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Forward to Regurgitant Flow Ratio

6486 Views 10 Replies 7 Participants Last post by  angermngment
this is one of the questions of uw...but i cudnt understand the plz guys help me wid dis one-:toosad:

A 46 yr old Caucasian female presents to ur office becoz of easy fatiguability n exertional dyspnea. Auscultation of heart reveals a diminished first heart sound and an apical holosystolic murmur radiating to d axilla. Lungs have bibasilar crackles. There is no elevation of JVP or peripheral edema. Which of d following wud most likely increase forward to regurgitant volume ratio in this patient?

A. Decreasing LV preload
B. Increasing LV contractility
C. Decreasing LV afterload
D. Decreasing heart rate
E. Increasing left ventricular volume
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So you're told the patient has a holosystolic murmur loudest at the apex that radiates to the axilla = Mitral Regurgitation.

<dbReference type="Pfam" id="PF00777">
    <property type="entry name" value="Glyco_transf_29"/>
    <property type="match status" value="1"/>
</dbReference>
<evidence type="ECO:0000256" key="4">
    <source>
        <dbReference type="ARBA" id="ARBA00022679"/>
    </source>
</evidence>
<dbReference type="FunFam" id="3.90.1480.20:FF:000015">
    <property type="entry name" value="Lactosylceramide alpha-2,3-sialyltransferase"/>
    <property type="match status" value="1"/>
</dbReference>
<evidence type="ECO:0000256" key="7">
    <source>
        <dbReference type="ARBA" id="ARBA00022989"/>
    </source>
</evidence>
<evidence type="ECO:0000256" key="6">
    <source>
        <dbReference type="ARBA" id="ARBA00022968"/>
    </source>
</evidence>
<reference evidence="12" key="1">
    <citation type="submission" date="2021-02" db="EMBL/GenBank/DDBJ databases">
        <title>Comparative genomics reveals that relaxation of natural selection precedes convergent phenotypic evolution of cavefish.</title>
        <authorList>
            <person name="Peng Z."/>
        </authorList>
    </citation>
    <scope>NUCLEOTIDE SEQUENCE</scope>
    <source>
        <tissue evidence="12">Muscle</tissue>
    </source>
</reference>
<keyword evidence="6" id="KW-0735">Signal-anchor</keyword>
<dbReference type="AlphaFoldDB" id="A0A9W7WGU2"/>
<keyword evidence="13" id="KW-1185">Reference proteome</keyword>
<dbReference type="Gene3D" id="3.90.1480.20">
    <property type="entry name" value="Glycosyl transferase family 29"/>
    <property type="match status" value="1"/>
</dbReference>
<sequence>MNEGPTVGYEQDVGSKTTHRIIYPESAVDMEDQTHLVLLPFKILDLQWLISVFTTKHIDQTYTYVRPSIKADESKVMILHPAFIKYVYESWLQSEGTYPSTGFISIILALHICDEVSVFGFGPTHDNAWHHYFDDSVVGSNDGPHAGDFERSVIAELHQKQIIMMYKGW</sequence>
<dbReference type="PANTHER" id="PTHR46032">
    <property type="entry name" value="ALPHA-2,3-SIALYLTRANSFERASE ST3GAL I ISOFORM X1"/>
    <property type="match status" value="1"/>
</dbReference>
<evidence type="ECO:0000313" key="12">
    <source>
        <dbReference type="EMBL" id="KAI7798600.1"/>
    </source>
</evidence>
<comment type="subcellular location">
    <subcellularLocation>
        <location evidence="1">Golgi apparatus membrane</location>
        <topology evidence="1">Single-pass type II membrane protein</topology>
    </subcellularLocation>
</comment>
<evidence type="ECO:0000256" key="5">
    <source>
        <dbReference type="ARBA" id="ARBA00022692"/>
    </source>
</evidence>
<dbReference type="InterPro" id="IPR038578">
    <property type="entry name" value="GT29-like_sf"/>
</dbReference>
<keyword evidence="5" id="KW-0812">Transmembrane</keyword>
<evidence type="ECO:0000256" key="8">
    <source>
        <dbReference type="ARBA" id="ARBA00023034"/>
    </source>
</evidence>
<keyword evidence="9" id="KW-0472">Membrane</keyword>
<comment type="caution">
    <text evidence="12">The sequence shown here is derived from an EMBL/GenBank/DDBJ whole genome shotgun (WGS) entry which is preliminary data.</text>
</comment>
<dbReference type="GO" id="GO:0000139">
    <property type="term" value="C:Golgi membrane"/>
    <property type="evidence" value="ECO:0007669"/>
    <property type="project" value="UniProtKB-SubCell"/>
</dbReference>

By the way the decreased S1 is because your mitral and tricuspid valves close to produce S1 and your mitral valve is not closing that well because of the regurgitation.
You're also told the patient doesn't have a raised JVP or peripheral edema = NOT in heart failure
I would just like to make a small comment here. Please note that peripheral edema and a raised JVP are signs of right-sided heart failure. In the patient in question, we are dealing with mitral regurgitation, which (though rarely in isolation) can lead to left-sided heart failure. The mechanism is that regurgitation of blood flow from the left ventricle to the left atrium, will firstly cause left atrial enlargement due to increased left atrial pressure, and then, lead to pulmonary edema. This pulmonary edema can manifest itself on a plain chest film, or be revealed as crackles on auscultation, or, in the extreme case, may lead to paroxysmal nocturnal dyspnea and orthopnea.
In the question mentioned above, the patient is noted to have bibasilar crackles in the lung, which may be an early indication of pulmonary edema and hence, left-sided heart failure.
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